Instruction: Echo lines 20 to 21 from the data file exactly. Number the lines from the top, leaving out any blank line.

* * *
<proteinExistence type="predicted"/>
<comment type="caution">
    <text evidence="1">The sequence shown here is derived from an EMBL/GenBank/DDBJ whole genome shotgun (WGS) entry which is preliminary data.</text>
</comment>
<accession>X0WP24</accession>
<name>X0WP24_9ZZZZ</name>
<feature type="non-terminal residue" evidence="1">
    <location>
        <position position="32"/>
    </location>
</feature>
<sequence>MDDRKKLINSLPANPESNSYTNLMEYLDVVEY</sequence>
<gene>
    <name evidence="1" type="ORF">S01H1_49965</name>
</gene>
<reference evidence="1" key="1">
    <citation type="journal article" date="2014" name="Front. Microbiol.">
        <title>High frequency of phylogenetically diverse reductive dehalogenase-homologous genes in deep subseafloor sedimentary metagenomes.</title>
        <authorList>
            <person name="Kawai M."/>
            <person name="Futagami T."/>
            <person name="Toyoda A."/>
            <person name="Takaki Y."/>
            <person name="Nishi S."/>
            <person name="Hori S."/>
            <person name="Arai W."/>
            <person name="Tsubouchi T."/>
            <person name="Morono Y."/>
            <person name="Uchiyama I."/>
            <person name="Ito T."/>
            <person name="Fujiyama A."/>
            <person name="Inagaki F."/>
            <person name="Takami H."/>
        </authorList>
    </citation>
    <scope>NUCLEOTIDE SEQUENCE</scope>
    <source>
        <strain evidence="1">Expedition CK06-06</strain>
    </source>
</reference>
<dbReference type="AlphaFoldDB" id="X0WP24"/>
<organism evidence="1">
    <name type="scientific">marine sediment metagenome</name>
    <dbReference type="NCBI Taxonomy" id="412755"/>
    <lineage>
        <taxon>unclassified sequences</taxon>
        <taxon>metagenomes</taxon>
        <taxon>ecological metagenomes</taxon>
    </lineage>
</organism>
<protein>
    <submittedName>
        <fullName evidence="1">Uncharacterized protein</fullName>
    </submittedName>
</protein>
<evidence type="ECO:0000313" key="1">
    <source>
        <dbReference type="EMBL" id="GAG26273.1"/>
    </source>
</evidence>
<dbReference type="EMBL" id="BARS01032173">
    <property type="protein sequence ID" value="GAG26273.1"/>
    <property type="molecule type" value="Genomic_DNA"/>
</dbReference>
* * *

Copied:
            <person name="Kawai M."/>
            <person name="Futagami T."/>